Huffpost Books

Featuring fresh takes and real-time analysis from HuffPost's signature lineup of contributors

Steven Crandell Headshot

A is for Amy & Adonis: Chapter G

Posted: Updated:


Cosmetic surgery was out of the question. Too expensive. For that matter, so was a new bra.


If you could take out a mortgage to pay for something as mundane as shelter, you certainly could add to your Visa debt in order to turn your life around.

Or you could ask Mom.

Grace Dellaconta was a big woman with a big heart and a bigger mouth. She loved her daughter a lot. But listening was not her strong suit. Amy had learned to create situations where there were natural limits on any conversation, Otherwise, she could drown in her mother's words.

A lot was riding on this bra-buying expedition so Amy planned well in advance. The kids were central to the strategy. First, Amy told Grace about her insight, about being able to choose her direction in life. Then she revealed her first choice - the perkification of her boobs.

Mother approved. Buying new underwear was an important developmental milestone in life. It started at puberty and continued through gaining weight, losing weight, getting pregnant, nursing children, finishing nursing, et cetera, et cetera. At each stage of womanhood, new underwear was a new foundation. So to speak.

Grace could be pretty profound when it came to lace, elastic, foam and cotton. Amy had to interrupt to get to the point. It wasn't so much her need, but her neediness.

This was really a form of begging from a blood relative, but Amy preferred to think of it as a way her mother and she could feel closer without having to spend much time together.

In any case, Grace was more than happy to pay.

Then Amy asked for one more favor.

"Of course, darling," said Grace.

"Would you watch the kids while I go shopping?"

This was the trickiest bit because Grandma didn't like being Grandma while the kids were still kids. When Carmen was born, Grace promised to do lots of things with her as soon as she was a little older. How old? Amy asked. Eighteen, said Grace. Carmen was one and a half when Amy discovered that her grandmother meant 18 years not months.

Grace's reasoning was simple: kids were too childish. Short-attention spans. Poor listeners.

Grace had quit procreating after one kid. Not that Amy ruined her first marriage or anything. Or made it hard with husbands two and three. It was just easier now that Amy was grown up. Easier to talk.

Amy could hear the disappointment in her mother's voice as she finally agreed to look after the kids. The tone of voice was meant to engender guilt and then that guilt was meant to produce contrition and finally inspire Amy to call her back and tell her she didn't have to watch the kids after all.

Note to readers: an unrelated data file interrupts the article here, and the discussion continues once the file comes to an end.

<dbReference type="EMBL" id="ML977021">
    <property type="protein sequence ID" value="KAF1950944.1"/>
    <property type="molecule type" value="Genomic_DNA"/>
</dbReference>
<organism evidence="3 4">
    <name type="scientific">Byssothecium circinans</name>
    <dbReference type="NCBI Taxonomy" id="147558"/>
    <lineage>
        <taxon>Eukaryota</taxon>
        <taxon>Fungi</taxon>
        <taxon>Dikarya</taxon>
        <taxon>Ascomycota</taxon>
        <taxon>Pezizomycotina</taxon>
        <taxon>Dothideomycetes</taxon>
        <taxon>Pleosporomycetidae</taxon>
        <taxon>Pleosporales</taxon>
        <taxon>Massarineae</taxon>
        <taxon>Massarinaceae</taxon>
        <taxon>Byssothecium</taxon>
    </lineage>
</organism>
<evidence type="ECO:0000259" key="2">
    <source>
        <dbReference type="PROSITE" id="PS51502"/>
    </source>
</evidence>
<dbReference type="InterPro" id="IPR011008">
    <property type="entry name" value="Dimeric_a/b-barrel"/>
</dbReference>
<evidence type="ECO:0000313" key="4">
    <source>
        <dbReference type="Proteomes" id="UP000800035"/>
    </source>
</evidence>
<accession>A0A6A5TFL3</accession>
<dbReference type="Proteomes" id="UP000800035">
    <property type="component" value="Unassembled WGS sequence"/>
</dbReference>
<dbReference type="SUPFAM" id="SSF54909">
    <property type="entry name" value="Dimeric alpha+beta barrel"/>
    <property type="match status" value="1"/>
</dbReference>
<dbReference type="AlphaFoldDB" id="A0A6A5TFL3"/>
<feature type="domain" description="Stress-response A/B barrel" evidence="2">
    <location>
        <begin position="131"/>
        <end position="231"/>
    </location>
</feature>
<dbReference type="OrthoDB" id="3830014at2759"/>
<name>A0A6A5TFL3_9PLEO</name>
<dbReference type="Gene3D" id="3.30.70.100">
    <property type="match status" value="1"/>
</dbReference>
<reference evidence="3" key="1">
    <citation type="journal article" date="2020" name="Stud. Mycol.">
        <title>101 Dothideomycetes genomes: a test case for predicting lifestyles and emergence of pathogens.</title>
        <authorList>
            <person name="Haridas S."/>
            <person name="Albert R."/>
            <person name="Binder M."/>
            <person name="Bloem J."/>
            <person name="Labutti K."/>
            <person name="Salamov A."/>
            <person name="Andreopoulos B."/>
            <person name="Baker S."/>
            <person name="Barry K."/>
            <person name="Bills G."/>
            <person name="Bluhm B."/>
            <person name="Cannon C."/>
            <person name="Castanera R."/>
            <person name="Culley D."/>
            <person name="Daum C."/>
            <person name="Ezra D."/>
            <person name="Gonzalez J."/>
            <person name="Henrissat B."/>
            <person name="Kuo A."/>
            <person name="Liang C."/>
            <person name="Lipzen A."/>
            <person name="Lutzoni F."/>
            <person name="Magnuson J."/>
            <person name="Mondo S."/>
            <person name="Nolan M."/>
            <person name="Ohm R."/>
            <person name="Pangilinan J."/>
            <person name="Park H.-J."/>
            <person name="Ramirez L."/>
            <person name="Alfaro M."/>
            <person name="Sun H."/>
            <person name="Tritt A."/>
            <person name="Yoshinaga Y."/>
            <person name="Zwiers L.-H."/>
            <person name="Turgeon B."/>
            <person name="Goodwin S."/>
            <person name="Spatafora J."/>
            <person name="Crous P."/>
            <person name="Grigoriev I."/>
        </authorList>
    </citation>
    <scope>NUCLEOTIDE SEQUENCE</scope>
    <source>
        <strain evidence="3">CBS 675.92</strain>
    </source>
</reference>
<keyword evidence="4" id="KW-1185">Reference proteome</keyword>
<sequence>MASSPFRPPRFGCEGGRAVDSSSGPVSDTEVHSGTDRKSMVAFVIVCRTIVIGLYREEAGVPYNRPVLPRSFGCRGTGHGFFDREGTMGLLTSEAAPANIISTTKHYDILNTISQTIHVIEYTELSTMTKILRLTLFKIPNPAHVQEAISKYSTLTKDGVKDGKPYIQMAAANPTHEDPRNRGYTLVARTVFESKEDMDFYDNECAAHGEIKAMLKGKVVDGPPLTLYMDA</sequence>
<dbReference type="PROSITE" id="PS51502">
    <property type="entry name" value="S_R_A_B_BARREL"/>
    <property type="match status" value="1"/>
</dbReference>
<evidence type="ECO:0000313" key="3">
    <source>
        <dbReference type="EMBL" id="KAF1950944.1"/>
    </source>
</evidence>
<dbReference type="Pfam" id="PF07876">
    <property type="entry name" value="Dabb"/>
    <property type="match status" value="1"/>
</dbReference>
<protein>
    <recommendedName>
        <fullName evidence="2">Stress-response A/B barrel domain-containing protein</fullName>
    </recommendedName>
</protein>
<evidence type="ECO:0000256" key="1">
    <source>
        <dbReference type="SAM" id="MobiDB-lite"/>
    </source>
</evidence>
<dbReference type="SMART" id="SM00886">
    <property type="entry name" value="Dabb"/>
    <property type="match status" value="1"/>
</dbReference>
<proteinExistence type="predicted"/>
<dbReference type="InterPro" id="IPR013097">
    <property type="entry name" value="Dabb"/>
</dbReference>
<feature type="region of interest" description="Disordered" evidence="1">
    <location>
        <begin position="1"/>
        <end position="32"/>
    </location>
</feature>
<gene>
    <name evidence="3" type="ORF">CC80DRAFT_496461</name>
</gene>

Fat chance.

Amy put down the telephone and smiled. She looked at her children. They seemed so happy. Carmen was trying to dress up Bartlette to match Space Shuttle Barbie by using aluminum foil, glitter glue and Amy's bathing cap. Meanwhile, Ferguson had taken off his shirt and was dancing to the CD of Latin music that Charlie/Adonis had left behind. Ferguson frowned with concentration while he gyrated his hips to the rhythm. The pre-school salsa stripper.

Amy shook her head. She loved her kids so very much. Almost as much as she loved the idea of an afternoon away from them.

You see, Amy had kept a little information from her mother.

She wasn't shopping alone.

(more to come)

For those who are new here, A is for Amy & Adonis is a comic story of romantic redemption. The aim is to provide a fun and fast read with characters you can connect to emotionally.

There are 26 short chapters. But it's easy to catch up. The chapters just take a few minutes to read. And here they are:

READ FIRST FIVE POSTS (just click on the one you want)--

Chapter A
Chapter B
Chapter C
Chapter D
Chapters E & F

Nota Bene -- All the chapters will be archived on Huffpost so people will be able to catch up with the story no matter how late they come to the novella.

I have decided to post two chapters a week. So, if you like what you read here, stay tuned with Huffpost email alerts or follow me on Twitter. --Steven